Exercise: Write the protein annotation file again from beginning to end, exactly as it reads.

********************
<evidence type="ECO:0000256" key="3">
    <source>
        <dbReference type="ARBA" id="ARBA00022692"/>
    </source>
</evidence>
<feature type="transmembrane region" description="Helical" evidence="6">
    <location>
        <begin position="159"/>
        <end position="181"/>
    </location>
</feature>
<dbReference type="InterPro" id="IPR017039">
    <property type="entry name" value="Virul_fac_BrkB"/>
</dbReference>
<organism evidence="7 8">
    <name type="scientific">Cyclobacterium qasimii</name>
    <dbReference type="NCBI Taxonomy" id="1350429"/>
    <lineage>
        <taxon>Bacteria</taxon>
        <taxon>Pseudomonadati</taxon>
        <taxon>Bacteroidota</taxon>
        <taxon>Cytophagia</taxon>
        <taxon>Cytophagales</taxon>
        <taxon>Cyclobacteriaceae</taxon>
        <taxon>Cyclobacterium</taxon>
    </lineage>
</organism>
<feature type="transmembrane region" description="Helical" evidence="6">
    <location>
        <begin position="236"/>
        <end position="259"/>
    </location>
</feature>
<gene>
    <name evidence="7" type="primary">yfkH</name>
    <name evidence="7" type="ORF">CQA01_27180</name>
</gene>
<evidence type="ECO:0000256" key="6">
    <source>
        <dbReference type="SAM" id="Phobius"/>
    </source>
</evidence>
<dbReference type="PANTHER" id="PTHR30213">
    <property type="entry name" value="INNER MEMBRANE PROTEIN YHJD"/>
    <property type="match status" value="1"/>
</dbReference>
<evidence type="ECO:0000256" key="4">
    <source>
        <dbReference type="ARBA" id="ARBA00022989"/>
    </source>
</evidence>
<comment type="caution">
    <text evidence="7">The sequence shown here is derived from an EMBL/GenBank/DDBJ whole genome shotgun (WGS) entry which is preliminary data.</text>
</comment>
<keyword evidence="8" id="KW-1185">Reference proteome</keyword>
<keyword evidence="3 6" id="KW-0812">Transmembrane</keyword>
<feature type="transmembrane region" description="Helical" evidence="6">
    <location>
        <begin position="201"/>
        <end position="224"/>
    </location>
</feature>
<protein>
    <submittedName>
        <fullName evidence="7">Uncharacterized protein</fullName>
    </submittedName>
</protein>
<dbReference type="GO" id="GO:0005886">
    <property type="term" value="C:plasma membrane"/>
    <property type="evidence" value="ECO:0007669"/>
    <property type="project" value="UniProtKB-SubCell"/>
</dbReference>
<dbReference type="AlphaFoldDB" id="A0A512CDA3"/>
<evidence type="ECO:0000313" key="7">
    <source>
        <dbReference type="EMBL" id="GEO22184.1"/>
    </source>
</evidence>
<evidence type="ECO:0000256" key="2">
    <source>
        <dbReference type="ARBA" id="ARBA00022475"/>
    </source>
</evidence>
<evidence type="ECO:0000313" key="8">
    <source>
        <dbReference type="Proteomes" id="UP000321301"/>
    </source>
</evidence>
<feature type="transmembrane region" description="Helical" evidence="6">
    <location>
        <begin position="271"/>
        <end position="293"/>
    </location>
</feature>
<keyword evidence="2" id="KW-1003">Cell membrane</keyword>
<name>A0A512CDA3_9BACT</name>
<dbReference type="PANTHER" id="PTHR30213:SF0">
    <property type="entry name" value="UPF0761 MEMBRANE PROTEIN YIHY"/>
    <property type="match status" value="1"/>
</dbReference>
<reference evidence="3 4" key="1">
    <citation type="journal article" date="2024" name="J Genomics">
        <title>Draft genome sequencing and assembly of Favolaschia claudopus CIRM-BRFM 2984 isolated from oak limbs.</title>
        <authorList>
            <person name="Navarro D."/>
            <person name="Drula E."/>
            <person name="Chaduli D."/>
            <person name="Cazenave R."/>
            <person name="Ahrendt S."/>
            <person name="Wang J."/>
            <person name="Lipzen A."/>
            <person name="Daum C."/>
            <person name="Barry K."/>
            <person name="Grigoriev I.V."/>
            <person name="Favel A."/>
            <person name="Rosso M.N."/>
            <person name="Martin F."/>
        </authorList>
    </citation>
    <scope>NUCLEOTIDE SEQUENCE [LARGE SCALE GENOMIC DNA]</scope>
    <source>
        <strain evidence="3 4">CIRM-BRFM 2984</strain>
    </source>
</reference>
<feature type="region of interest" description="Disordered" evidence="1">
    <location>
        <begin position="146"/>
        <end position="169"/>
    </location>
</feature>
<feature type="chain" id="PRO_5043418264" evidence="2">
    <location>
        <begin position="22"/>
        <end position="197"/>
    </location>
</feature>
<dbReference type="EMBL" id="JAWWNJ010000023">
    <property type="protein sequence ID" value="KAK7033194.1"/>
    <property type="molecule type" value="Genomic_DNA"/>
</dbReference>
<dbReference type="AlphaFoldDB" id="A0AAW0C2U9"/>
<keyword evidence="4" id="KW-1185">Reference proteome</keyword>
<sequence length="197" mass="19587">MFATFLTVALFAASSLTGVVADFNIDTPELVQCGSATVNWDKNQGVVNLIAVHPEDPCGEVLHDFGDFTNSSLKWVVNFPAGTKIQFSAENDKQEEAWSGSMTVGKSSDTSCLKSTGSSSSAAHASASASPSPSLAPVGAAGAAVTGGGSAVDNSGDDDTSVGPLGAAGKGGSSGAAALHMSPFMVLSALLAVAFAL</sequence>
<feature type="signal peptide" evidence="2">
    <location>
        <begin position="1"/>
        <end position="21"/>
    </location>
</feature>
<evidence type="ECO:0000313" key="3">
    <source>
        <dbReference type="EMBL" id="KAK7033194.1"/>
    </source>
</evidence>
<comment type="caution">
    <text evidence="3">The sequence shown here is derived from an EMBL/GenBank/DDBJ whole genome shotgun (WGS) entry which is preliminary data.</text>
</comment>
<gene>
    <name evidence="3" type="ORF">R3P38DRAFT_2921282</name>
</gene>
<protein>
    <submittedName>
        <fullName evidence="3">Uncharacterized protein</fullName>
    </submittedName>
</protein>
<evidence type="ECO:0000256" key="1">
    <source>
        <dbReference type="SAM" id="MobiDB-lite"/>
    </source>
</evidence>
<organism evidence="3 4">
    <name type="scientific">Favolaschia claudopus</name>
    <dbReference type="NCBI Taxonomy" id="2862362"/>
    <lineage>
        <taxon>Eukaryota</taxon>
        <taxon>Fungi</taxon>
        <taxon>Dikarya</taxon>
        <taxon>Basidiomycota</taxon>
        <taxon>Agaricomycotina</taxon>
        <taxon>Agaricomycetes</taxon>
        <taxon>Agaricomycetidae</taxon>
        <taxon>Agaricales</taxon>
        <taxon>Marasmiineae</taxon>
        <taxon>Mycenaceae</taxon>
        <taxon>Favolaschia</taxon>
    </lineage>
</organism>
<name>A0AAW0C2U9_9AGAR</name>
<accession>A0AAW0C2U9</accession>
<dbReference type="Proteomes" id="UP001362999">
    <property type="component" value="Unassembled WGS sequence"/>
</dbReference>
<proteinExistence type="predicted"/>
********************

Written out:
<evidence type="ECO:0000256" key="3">
    <source>
        <dbReference type="ARBA" id="ARBA00022692"/>
    </source>
</evidence>
<feature type="transmembrane region" description="Helical" evidence="6">
    <location>
        <begin position="159"/>
        <end position="181"/>
    </location>
</feature>
<dbReference type="InterPro" id="IPR017039">
    <property type="entry name" value="Virul_fac_BrkB"/>
</dbReference>
<organism evidence="7 8">
    <name type="scientific">Cyclobacterium qasimii</name>
    <dbReference type="NCBI Taxonomy" id="1350429"/>
    <lineage>
        <taxon>Bacteria</taxon>
        <taxon>Pseudomonadati</taxon>
        <taxon>Bacteroidota</taxon>
        <taxon>Cytophagia</taxon>
        <taxon>Cytophagales</taxon>
        <taxon>Cyclobacteriaceae</taxon>
        <taxon>Cyclobacterium</taxon>
    </lineage>
</organism>
<feature type="transmembrane region" description="Helical" evidence="6">
    <location>
        <begin position="236"/>
        <end position="259"/>
    </location>
</feature>
<gene>
    <name evidence="7" type="primary">yfkH</name>
    <name evidence="7" type="ORF">CQA01_27180</name>
</gene>
<evidence type="ECO:0000256" key="6">
    <source>
        <dbReference type="SAM" id="Phobius"/>
    </source>
</evidence>
<dbReference type="PANTHER" id="PTHR30213">
    <property type="entry name" value="INNER MEMBRANE PROTEIN YHJD"/>
    <property type="match status" value="1"/>
</dbReference>
<evidence type="ECO:0000256" key="4">
    <source>
        <dbReference type="ARBA" id="ARBA00022989"/>
    </source>
</evidence>
<comment type="caution">
    <text evidence="7">The sequence shown here is derived from an EMBL/GenBank/DDBJ whole genome shotgun (WGS) entry which is preliminary data.</text>
</comment>
<keyword evidence="8" id="KW-1185">Reference proteome</keyword>
<keyword evidence="3 6" id="KW-0812">Transmembrane</keyword>
<feature type="transmembrane region" description="Helical" evidence="6">
    <location>
        <begin position="201"/>
        <end position="224"/>
    </location>
</feature>
<protein>
    <submittedName>
        <fullName evidence="7">Uncharacterized protein</fullName>
    </submittedName>
</protein>
<dbReference type="GO" id="GO:0005886">
    <property type="term" value="C:plasma membrane"/>
    <property type="evidence" value="ECO:0007669"/>
    <property type="project" value="UniProtKB-SubCell"/>
</dbReference>
<dbReference type="AlphaFoldDB" id="A0A512CDA3"/>
<evidence type="ECO:0000313" key="7">
    <source>
        <dbReference type="EMBL" id="GEO22184.1"/>
    </source>
</evidence>
<evidence type="ECO:0000256" key="2">
    <source>
        <dbReference type="ARBA" id="ARBA00022475"/>
    </source>
</evidence>
<evidence type="ECO:0000313" key="8">
    <source>
        <dbReference type="Proteomes" id="UP000321301"/>
    </source>
</evidence>
<feature type="transmembrane region" description="Helical" evidence="6">
    <location>
        <begin position="271"/>
        <end position="293"/>
    </location>
</feature>
<keyword evidence="2" id="KW-1003">Cell membrane</keyword>
<name>A0A512CDA3_9BACT</name>
<dbReference type="PANTHER" id="PTHR30213:SF0">
    <property type="entry name" value="UPF0761 MEMBRANE PROTEIN YIHY"/>
    <property type="match status" value="1"/>
</dbReference>
<reference evidence="3 4" key="1">
    <citation type="journal article" date="2024" name="J Genomics">
        <title>Draft genome sequencing and assembly of Favolaschia claudopus CIRM-BRFM 2984 isolated from oak limbs.</title>
        <authorList>
            <person name="Navarro D."/>
            <person name="Drula E."/>
            <person name="Chaduli D."/>
            <person name="Cazenave R."/>
            <person name="Ahrendt S."/>
            <person name="Wang J."/>
            <person name="Lipzen A."/>
            <person name="Daum C."/>
            <person name="Barry K."/>
            <person name="Grigoriev I.V."/>
            <person name="Favel A."/>
            <person name="Rosso M.N."/>
            <person name="Martin F."/>
        </authorList>
    </citation>
    <scope>NUCLEOTIDE SEQUENCE [LARGE SCALE GENOMIC DNA]</scope>
    <source>
        <strain evidence="3 4">CIRM-BRFM 2984</strain>
    </source>
</reference>
<feature type="region of interest" description="Disordered" evidence="1">
    <location>
        <begin position="146"/>
        <end position="169"/>
    </location>
</feature>
<feature type="chain" id="PRO_5043418264" evidence="2">
    <location>
        <begin position="22"/>
        <end position="197"/>
    </location>
</feature>
<dbReference type="EMBL" id="JAWWNJ010000023">
    <property type="protein sequence ID" value="KAK7033194.1"/>
    <property type="molecule type" value="Genomic_DNA"/>
</dbReference>
<dbReference type="AlphaFoldDB" id="A0AAW0C2U9"/>
<keyword evidence="4" id="KW-1185">Reference proteome</keyword>
<sequence length="197" mass="19587">MFATFLTVALFAASSLTGVVADFNIDTPELVQCGSATVNWDKNQGVVNLIAVHPEDPCGEVLHDFGDFTNSSLKWVVNFPAGTKIQFSAENDKQEEAWSGSMTVGKSSDTSCLKSTGSSSSAAHASASASPSPSLAPVGAAGAAVTGGGSAVDNSGDDDTSVGPLGAAGKGGSSGAAALHMSPFMVLSALLAVAFAL</sequence>
<feature type="signal peptide" evidence="2">
    <location>
        <begin position="1"/>
        <end position="21"/>
    </location>
</feature>
<evidence type="ECO:0000313" key="3">
    <source>
        <dbReference type="EMBL" id="KAK7033194.1"/>
    </source>
</evidence>
<comment type="caution">
    <text evidence="3">The sequence shown here is derived from an EMBL/GenBank/DDBJ whole genome shotgun (WGS) entry which is preliminary data.</text>
</comment>
<gene>
    <name evidence="3" type="ORF">R3P38DRAFT_2921282</name>
</gene>
<protein>
    <submittedName>
        <fullName evidence="3">Uncharacterized protein</fullName>
    </submittedName>
</protein>
<evidence type="ECO:0000256" key="1">
    <source>
        <dbReference type="SAM" id="MobiDB-lite"/>
    </source>
</evidence>
<organism evidence="3 4">
    <name type="scientific">Favolaschia claudopus</name>
    <dbReference type="NCBI Taxonomy" id="2862362"/>
    <lineage>
        <taxon>Eukaryota</taxon>
        <taxon>Fungi</taxon>
        <taxon>Dikarya</taxon>
        <taxon>Basidiomycota</taxon>
        <taxon>Agaricomycotina</taxon>
        <taxon>Agaricomycetes</taxon>
        <taxon>Agaricomycetidae</taxon>
        <taxon>Agaricales</taxon>
        <taxon>Marasmiineae</taxon>
        <taxon>Mycenaceae</taxon>
        <taxon>Favolaschia</taxon>
    </lineage>
</organism>
<name>A0AAW0C2U9_9AGAR</name>
<accession>A0AAW0C2U9</accession>
<dbReference type="Proteomes" id="UP001362999">
    <property type="component" value="Unassembled WGS sequence"/>
</dbReference>
<proteinExistence type="predicted"/>